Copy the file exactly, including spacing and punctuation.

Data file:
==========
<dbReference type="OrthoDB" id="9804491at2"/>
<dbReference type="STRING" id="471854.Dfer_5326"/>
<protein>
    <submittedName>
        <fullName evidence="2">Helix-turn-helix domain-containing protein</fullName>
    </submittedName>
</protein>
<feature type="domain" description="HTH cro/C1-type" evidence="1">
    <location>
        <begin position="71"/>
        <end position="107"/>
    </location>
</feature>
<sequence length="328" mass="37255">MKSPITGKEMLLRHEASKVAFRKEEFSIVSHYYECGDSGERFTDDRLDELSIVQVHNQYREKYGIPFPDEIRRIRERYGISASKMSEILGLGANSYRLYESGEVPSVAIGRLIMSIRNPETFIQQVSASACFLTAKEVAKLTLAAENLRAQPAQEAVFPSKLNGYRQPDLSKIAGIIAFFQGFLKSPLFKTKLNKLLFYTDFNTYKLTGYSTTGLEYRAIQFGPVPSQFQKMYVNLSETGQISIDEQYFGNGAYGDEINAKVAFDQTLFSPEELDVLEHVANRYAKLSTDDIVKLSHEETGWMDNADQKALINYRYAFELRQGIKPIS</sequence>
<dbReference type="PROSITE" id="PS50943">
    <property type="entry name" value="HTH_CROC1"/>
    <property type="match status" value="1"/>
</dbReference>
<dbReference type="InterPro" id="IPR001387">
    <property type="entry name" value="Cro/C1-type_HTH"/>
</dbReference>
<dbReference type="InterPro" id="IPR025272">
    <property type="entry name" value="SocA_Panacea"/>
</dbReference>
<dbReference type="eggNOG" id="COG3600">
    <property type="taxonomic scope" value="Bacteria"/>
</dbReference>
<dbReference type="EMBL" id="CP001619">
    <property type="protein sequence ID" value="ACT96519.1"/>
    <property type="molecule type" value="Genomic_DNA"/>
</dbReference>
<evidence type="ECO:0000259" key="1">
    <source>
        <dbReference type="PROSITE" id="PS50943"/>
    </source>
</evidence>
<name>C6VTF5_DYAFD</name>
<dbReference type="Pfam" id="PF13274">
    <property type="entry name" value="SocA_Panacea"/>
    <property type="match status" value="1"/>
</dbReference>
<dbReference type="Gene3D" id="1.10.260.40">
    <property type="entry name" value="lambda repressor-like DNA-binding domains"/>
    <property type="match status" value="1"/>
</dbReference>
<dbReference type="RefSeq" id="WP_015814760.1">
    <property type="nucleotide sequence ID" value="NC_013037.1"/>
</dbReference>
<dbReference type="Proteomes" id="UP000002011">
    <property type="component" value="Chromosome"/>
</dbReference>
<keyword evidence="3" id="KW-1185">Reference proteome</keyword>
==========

<dbReference type="OrthoDB" id="9804491at2"/>
<dbReference type="STRING" id="471854.Dfer_5326"/>
<protein>
    <submittedName>
        <fullName evidence="2">Helix-turn-helix domain-containing protein</fullName>
    </submittedName>
</protein>
<feature type="domain" description="HTH cro/C1-type" evidence="1">
    <location>
        <begin position="71"/>
        <end position="107"/>
    </location>
</feature>
<sequence length="328" mass="37255">MKSPITGKEMLLRHEASKVAFRKEEFSIVSHYYECGDSGERFTDDRLDELSIVQVHNQYREKYGIPFPDEIRRIRERYGISASKMSEILGLGANSYRLYESGEVPSVAIGRLIMSIRNPETFIQQVSASACFLTAKEVAKLTLAAENLRAQPAQEAVFPSKLNGYRQPDLSKIAGIIAFFQGFLKSPLFKTKLNKLLFYTDFNTYKLTGYSTTGLEYRAIQFGPVPSQFQKMYVNLSETGQISIDEQYFGNGAYGDEINAKVAFDQTLFSPEELDVLEHVANRYAKLSTDDIVKLSHEETGWMDNADQKALINYRYAFELRQGIKPIS</sequence>
<dbReference type="PROSITE" id="PS50943">
    <property type="entry name" value="HTH_CROC1"/>
    <property type="match status" value="1"/>
</dbReference>
<dbReference type="InterPro" id="IPR001387">
    <property type="entry name" value="Cro/C1-type_HTH"/>
</dbReference>
<dbReference type="InterPro" id="IPR025272">
    <property type="entry name" value="SocA_Panacea"/>
</dbReference>
<dbReference type="eggNOG" id="COG3600">
    <property type="taxonomic scope" value="Bacteria"/>
</dbReference>
<dbReference type="EMBL" id="CP001619">
    <property type="protein sequence ID" value="ACT96519.1"/>
    <property type="molecule type" value="Genomic_DNA"/>
</dbReference>
<evidence type="ECO:0000259" key="1">
    <source>
        <dbReference type="PROSITE" id="PS50943"/>
    </source>
</evidence>
<name>C6VTF5_DYAFD</name>
<dbReference type="Pfam" id="PF13274">
    <property type="entry name" value="SocA_Panacea"/>
    <property type="match status" value="1"/>
</dbReference>
<dbReference type="Gene3D" id="1.10.260.40">
    <property type="entry name" value="lambda repressor-like DNA-binding domains"/>
    <property type="match status" value="1"/>
</dbReference>
<dbReference type="RefSeq" id="WP_015814760.1">
    <property type="nucleotide sequence ID" value="NC_013037.1"/>
</dbReference>
<dbReference type="Proteomes" id="UP000002011">
    <property type="component" value="Chromosome"/>
</dbReference>
<keyword evidence="3" id="KW-1185">Reference proteome</keyword>